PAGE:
Thursday, January 11, 2018

Long March 3B to Deliver Two BeiDou-3 Satellites into Orbit

Long March 3B launches with the BeiDou-3 duo (M1 and M2) on November 5, 2017. Photo Credit: Yang Zhiyuan / Xinhua

A Long March 3B booster is in its final stage of preparations for today’s flight tasked with delivering two BeiDou-3 satellites for China’s BeiDou Navigation Satellite System (BDS). The mission will begin around 23:00 GMT (6:00 p.m. EST), when the Long March 3B launch vehicle will thunder off from the Launch Complex 2 at the Xichang Satellite Launch Center (XSLC) in China’s Sichuan Province.

Chinese media remain silent about the mission and pre-launch preparations. It is only known that the launch was originally scheduled for November 2017, but was later delayed by one month. Finally, the mission was postponed once again, this time to January 2018, making it the second orbital flight for China this year.

Although Beijing has not disclosed any detailed information about the flight’s timeline, it is assumed that today’s mission, counting from liftoff to separation of the satellites, should last few hours as its goal is to place the satellites into a medium-Earth orbit (MEO). The Long March 3B rocket will fly in a configuration with the Yuanzheng-1 (YZ-1) upper stage, which is expected to ignite its YF-50D engine some 20 minutes after liftoff and should burn out about six hours into the flight, deploying BeiDou-3 duo into MEO.

The satellites that will be launched today are designated BeiDou-3 M3 and BeiDou-3 M4. They are based on a newly-developed dedicated satellite bus and weigh about one metric ton each. Both spacecraft have two deployable solar arrays and were designed to be operational for about 12 years. The duo will reside in MEO at an altitude of 13,360 miles (21,500 kilometers), inclined 55.5 degrees.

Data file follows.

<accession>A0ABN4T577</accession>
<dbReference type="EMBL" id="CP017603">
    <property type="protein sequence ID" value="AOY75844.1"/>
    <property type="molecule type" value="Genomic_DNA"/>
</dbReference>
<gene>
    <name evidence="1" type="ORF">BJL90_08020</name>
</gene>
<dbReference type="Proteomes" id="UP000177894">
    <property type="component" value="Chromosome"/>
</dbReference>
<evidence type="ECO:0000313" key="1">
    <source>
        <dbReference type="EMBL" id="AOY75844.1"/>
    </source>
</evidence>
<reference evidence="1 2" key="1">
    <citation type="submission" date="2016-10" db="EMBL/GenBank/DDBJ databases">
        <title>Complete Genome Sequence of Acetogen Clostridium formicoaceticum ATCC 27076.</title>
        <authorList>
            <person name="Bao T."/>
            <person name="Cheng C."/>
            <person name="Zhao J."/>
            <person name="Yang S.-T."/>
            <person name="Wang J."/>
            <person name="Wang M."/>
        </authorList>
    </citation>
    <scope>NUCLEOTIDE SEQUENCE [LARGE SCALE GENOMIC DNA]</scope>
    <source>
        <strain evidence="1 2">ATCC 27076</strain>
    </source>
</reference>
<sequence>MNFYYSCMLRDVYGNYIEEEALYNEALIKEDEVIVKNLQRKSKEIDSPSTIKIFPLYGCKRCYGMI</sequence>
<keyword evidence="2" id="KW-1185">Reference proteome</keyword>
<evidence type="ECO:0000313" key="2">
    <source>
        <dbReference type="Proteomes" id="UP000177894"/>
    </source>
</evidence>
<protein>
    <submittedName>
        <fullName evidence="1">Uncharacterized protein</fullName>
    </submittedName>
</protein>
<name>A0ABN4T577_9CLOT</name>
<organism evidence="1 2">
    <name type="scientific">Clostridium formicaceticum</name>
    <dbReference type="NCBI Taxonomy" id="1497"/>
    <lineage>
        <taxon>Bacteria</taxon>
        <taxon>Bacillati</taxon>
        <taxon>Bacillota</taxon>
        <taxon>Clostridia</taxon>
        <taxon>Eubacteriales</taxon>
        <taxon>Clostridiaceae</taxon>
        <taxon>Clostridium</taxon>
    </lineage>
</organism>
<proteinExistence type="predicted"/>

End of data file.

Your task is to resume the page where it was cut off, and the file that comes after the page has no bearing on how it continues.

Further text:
BeiDou-3 M3 and M4 satellites represent the third phase of the BDS system (BeiDou-3). It is the final stage of the establishment of a Chinese space-based navigation architecture. The constellation will consist of 27 BeiDou-3M satellites in MEO, five BeiDou-3G satellites in a geostationary orbit (GTO), and three BeiDou-3I satellites in an inclined geosynchronous satellite orbit (IGSO).

Named after the Chinese term for the Plough or the Big Dipper constellation, the BeiDou project was formally launched in 1994. The first BeiDou satellite was not launched until 2000, however. Nonetheless, by 2012, a regional network had already taken shape, which provided positioning, navigation, timing, and short message services in China and several other Asian countries. First BeiDou-3 satellite was launched in March 2015.

The three-stage Long March 3B rocket used in today’s flight is a 180-foot (55-meter) tall booster capable of launching up to 12 metric tons of payload to low-Earth orbit or 5 metric tons of cargo into a Geostationary Transfer Orbit (GTO). For some launches, this rocket could be optionally equipped with a Yuanzheng-1 upper stage.

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